Taking time to stop and check out the flora as well as the fauna
It really was a once-in-a-lifetime experience. I don’t know if we are unusual to know so many people who have traveled in Africa, but it doesn’t seem like an everyday experience to go on safari, or to be surrounded by so many exotic animals. Even when I was in Indonesia or Thailand or Fiji, where I got to see fantastic birds and animals sometimes lounging around at hotels or in back yards, they weren’t all together unless I went to a sanctuary. The insects in those countries were pretty much all over the place, but they usually are. I guess that our children think that traveling to Africa is something most people do, though, since they know a lot of people who have done it.
Soren, trekking along the road, finding feathers
Despite the fact it wasn’t a real trip to Africa, or any other continent or country, they (and we) were all very happy. Justin must have coached them, because they all kept telling me thank you for coming up with this great idea, and thank you for taking us here, during the whole trip.
You must be THIS tall to ride on the top of the jeep (Soren made it!)
It seemed like our afternoon and evening lasted a long and pleasant time, with lots of walks around and stops back at our tent and walks around again, even with going to bed remarkably early. Maybe it’s just because we had so many unique experiences.
Ronin running down the road to meet up with everyone near the gazelles
The next morning we woke up and walked over to the cafe for breakfast and coffee and milk for the kids. We had a couple of hours before check-out time, and my mom was going to meet us for our jeep tour. It was hard to believe that we could have a three-hour tour of the area, but that’s what the flyer said. The kids were absolutely manic with excitement during breakfast, and we were just thankful that we beat the rush and only a few other people were there, because Soren ran over and knocked a six-foot-tall zebra figurine over before we could stop him, and the twins were enthralled with the idea of a serve-yourself breakfast with multiple offerings (not like I don’t do that at home) and tried to grab something of everything before we even got a table or plates.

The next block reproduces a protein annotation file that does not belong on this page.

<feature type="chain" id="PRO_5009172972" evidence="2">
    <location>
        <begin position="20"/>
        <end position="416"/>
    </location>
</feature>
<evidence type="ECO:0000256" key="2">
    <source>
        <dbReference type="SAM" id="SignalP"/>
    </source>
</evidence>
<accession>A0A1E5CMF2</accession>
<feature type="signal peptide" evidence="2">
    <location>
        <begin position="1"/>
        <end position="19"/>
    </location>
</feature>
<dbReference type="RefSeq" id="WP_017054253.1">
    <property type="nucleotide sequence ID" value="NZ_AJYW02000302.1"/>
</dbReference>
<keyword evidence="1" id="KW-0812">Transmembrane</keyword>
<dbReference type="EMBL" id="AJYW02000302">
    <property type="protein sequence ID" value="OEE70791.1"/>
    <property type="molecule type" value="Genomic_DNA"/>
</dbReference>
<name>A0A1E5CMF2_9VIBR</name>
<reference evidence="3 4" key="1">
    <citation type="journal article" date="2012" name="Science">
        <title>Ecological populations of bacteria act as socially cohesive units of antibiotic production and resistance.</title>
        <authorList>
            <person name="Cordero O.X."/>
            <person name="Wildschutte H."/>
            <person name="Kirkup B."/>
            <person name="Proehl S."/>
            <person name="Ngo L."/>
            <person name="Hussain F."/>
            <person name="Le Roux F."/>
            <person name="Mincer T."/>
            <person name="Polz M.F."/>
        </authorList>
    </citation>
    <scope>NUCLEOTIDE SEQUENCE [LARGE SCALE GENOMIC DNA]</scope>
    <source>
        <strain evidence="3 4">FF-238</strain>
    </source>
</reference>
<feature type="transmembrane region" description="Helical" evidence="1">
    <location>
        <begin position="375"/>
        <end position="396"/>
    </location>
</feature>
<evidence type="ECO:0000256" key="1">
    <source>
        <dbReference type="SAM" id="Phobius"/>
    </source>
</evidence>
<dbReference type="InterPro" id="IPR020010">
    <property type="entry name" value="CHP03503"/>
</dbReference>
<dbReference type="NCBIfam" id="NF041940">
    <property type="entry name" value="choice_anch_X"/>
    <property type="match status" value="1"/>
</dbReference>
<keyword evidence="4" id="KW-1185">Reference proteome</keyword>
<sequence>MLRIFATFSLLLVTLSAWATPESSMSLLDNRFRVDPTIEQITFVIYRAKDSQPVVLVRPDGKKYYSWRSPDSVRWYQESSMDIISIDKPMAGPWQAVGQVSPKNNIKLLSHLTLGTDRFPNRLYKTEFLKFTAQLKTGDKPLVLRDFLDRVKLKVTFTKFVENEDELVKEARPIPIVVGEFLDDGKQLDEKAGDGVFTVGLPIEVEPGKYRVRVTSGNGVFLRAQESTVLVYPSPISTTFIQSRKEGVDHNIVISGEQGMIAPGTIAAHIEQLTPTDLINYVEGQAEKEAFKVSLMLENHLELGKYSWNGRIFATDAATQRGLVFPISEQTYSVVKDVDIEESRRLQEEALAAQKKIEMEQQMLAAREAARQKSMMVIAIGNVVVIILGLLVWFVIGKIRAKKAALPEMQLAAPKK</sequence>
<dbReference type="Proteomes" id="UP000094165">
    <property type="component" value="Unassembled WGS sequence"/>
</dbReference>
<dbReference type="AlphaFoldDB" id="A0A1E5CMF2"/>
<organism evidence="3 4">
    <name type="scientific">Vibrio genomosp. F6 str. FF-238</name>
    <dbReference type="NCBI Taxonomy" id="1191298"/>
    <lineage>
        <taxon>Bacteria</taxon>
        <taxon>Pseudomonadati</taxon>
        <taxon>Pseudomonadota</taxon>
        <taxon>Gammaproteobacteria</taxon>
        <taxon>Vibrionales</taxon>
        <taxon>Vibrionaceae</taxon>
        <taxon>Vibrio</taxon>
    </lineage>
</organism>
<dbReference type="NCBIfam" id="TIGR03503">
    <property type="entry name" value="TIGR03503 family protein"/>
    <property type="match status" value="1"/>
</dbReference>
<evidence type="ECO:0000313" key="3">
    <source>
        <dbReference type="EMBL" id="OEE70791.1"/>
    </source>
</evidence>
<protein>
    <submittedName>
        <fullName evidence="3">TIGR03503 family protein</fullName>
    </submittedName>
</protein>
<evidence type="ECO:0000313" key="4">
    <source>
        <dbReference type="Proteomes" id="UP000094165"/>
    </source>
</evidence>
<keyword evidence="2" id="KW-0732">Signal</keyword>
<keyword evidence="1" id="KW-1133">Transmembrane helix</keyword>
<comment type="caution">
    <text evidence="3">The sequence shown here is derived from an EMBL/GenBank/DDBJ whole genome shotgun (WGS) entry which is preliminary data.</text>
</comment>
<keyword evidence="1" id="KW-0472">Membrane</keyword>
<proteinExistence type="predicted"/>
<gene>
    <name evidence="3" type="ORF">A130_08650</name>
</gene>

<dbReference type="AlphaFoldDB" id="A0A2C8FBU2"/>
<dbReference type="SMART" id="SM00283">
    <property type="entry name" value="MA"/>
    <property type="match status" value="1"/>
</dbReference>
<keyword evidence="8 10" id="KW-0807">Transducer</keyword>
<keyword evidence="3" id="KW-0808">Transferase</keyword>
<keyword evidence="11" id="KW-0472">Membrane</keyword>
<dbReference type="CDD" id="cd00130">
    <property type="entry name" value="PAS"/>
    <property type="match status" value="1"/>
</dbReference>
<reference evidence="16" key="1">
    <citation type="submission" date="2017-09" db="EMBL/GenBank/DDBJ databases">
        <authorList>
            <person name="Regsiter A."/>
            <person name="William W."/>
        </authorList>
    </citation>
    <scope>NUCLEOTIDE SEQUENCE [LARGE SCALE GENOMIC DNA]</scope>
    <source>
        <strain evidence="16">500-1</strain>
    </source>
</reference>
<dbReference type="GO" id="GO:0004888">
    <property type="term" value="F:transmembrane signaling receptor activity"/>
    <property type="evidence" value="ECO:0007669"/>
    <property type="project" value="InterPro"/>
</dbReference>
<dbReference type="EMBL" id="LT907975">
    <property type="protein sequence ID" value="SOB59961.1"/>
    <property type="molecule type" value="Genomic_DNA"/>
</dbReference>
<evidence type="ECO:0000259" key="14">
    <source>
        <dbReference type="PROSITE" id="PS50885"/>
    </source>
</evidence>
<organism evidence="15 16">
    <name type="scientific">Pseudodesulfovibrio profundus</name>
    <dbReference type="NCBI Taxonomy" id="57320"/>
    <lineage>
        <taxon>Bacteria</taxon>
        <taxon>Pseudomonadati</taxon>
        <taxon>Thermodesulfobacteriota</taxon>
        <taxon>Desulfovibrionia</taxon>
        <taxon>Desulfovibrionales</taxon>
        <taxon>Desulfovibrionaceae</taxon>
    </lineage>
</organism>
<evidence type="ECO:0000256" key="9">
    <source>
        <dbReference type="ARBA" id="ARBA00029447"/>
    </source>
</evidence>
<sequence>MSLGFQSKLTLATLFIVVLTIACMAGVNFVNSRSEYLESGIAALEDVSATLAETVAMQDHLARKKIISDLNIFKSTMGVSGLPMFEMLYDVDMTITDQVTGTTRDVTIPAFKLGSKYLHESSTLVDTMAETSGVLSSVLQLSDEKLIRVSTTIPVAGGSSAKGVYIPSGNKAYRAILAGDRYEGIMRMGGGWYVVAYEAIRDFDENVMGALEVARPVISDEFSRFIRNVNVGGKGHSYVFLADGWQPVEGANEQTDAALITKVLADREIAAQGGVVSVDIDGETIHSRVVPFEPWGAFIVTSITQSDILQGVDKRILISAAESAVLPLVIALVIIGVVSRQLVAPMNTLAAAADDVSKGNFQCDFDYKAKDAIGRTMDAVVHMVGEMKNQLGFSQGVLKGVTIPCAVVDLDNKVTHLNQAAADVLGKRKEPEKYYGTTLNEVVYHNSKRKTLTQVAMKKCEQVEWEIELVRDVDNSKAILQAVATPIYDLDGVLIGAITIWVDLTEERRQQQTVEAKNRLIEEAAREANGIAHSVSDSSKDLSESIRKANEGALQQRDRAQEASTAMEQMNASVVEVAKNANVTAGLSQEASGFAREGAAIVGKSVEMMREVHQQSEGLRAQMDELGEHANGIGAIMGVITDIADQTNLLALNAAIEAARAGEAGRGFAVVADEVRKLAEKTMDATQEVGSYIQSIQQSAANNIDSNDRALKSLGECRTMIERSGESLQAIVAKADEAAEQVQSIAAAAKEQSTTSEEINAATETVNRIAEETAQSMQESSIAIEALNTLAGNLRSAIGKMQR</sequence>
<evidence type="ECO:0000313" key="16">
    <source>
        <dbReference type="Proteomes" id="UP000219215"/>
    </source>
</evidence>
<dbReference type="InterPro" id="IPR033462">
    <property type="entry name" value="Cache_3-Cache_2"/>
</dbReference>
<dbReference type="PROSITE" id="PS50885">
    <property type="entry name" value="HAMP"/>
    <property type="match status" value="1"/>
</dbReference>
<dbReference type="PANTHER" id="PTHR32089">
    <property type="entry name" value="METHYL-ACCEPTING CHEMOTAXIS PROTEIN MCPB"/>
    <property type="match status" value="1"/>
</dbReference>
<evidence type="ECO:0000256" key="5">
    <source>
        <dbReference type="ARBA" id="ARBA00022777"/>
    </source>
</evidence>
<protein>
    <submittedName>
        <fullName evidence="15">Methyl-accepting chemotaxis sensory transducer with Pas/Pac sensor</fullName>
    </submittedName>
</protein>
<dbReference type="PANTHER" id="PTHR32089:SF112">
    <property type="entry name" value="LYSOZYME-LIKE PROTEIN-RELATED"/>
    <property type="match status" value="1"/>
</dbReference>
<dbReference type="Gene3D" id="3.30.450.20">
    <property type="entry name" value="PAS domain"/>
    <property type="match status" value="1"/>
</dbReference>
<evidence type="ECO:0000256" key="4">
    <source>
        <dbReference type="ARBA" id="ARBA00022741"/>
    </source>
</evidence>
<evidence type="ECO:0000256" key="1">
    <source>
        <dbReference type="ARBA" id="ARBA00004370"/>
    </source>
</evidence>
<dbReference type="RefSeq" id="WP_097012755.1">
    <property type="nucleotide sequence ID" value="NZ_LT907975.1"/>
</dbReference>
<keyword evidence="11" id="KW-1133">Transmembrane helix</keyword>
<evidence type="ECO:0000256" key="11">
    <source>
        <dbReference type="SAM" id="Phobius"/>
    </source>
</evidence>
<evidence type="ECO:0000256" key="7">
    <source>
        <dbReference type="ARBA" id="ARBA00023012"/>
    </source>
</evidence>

Flamingos in the changing light
I was wrong to think we would not have a three-hour jeep tour. It probably did end up being a little less than three hours, because there was additional guided tour at the end around the grounds with the animals that we’d already seen quite a bit during our stay. We’d been listening to some of the other tours during the previous day and even seen the kookaburra being fed little mice and bits of ground meat, all nicely arranged on a platter. Our guide was terrific. She laid down the essential ground rules and safety rules right at the beginning, was very informative and knowledgeable about all of the different animals in addition to the old jeep she was driving, and could handle interruptions from kids without being rude but without letting them take over. She had a lot of finesse. This was a tour that was dependent on which animals were out and when, and what her groups were like. We lucked out.